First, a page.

Solitary thyroid nodule

Solitary thyroid nodule

DiseaseDisorder infobox
Name = Solitary thyroid nodule
ICD10 = E04.1
ICD9 = ICD9|241.0

olitary thyroid nodule

Risks for cancer

Solitary thyroid nodules are more common in females yet more worrisome in males. Other associations with neoplastic nodules are family history of thyroid cancer and prior radiation to the head and neck.

Radiation exposure to the head and neck may be for historic indications such as tonsillar and adenoid hypertrophy, "enlarged thymus", acne vulgaris, or current indications such as Hodgkin's lymphoma. Children living near the Chernobyl nuclear power plant during the catastrophe of 1986 have experienced a 60-fold increase in the incidence of thyroid cancer. Thyroid cancer arising in the background of radiation is often multifocal with a high incidence of lymph node metastasis and has a poor prognosis.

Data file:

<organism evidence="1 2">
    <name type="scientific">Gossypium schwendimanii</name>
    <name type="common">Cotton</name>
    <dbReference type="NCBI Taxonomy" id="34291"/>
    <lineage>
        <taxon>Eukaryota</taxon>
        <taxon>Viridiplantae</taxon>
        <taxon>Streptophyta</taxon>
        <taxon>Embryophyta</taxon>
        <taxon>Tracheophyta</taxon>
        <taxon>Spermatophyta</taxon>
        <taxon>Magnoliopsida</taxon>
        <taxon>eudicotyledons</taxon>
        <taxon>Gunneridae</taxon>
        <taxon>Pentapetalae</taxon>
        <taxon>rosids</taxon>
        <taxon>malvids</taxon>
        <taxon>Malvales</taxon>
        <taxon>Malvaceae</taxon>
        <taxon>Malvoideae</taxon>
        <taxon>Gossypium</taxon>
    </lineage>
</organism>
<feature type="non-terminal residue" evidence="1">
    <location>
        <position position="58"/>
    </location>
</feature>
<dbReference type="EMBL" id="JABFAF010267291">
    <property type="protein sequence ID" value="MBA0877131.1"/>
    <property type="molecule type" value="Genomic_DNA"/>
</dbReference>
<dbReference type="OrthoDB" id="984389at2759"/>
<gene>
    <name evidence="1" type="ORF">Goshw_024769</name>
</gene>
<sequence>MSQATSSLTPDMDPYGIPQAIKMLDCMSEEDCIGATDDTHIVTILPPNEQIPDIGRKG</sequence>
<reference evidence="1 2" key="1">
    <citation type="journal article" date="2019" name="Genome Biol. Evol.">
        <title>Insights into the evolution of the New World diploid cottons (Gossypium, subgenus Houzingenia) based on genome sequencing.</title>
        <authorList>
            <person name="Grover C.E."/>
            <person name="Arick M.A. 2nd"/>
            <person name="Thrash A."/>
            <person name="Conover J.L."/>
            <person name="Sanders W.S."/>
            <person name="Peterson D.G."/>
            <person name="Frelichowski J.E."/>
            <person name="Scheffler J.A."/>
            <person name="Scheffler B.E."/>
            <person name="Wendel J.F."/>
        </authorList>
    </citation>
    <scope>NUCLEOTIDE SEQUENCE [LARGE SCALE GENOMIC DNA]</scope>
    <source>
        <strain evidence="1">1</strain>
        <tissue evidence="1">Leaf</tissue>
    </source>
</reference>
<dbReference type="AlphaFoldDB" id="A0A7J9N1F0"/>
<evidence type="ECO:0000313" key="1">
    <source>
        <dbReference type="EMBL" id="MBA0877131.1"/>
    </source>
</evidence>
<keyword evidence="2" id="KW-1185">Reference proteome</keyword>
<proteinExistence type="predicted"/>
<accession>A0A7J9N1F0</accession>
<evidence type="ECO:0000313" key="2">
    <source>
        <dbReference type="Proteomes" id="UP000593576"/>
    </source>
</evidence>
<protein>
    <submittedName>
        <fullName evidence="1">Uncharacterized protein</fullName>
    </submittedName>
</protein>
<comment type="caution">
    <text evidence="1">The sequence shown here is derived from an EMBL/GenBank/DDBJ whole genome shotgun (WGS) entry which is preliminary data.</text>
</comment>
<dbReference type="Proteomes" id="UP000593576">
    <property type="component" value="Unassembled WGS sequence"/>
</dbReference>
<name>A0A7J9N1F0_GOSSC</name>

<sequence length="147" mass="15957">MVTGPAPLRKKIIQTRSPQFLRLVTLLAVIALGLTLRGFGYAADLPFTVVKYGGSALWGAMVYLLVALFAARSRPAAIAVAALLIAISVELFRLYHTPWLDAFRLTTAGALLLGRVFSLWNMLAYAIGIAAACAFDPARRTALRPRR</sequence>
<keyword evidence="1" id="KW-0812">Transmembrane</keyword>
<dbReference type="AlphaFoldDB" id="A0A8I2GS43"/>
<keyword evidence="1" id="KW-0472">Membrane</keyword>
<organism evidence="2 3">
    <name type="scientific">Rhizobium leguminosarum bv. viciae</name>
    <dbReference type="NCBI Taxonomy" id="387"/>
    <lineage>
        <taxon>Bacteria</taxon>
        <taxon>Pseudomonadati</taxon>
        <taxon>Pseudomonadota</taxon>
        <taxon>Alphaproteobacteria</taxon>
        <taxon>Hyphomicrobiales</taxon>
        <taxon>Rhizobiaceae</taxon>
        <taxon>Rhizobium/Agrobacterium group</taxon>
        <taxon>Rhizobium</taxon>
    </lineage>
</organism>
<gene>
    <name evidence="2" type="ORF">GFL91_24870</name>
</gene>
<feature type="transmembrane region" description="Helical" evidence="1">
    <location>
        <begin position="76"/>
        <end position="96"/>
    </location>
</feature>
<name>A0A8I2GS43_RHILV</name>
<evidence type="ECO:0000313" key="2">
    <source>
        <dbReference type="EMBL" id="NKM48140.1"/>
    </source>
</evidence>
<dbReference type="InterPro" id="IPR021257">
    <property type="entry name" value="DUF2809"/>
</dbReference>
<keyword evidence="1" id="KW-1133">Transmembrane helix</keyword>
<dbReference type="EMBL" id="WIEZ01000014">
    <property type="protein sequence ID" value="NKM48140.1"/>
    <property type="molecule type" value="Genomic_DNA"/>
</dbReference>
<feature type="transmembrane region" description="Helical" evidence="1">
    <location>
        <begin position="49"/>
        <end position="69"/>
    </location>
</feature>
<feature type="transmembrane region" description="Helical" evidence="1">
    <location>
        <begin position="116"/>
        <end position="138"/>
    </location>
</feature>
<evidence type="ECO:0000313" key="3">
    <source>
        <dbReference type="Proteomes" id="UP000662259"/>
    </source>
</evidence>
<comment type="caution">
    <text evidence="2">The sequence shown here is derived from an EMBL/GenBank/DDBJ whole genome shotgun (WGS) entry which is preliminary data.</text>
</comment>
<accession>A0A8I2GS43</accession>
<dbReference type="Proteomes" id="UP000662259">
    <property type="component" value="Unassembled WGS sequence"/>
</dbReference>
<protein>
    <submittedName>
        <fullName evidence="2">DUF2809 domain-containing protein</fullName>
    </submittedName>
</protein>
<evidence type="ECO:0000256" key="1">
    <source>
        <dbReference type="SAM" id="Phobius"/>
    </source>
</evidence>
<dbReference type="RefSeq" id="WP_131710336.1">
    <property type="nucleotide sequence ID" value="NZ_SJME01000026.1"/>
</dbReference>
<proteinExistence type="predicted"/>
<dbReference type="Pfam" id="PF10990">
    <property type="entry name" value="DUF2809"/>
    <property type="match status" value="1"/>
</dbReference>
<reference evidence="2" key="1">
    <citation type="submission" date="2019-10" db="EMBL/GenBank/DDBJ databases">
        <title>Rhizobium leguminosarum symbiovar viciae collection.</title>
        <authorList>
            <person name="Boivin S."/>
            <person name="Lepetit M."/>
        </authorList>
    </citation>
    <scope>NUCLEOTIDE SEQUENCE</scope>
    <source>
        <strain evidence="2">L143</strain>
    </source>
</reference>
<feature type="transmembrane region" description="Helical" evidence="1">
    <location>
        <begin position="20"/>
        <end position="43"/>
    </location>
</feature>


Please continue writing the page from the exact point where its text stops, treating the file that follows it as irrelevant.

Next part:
igns and symptoms

Worrisome sign and symptoms include voice hoarseness, rapid increase in size, compressive symptoms (such as dyspnoea or dysphagia) and appearance of lymphadenopathy.


*TSH - A thyroid-stimulating hormone level should be obtained first. If it is suppressed, then the nodule is likely a hyperfunctioning (or "hot") nodule. These are rarely malignant.
*FNAC - fine needle aspiration cytology is the investigation of choice given a non-suppressed TSH. Repeat the FNAC in 6 months if the nodule enlarges.
*Imaging - Ultrasound and radioiodine scanning.

Thyroid Scan

Cold - 85% of nodules are cold.Of these, up to 25% are malignant.

Hot - 5% of nodules are hot.Of these, 1% are malignant.


Surgery should be performed in the following instances
*Reaccumulation of the nodule despite 3-4 repeated FNACs
*Size in excess of 4 cm
*Complex cyst on thyroid ultrasound (showing solid and cystic components)
*Compressive symptoms
*Signs of malignancy (vocal cord dysfunction, lympadenopathy)

External links

* [ Minimal access thyroid surgery explained ]

ee also

* Thyroid nodule

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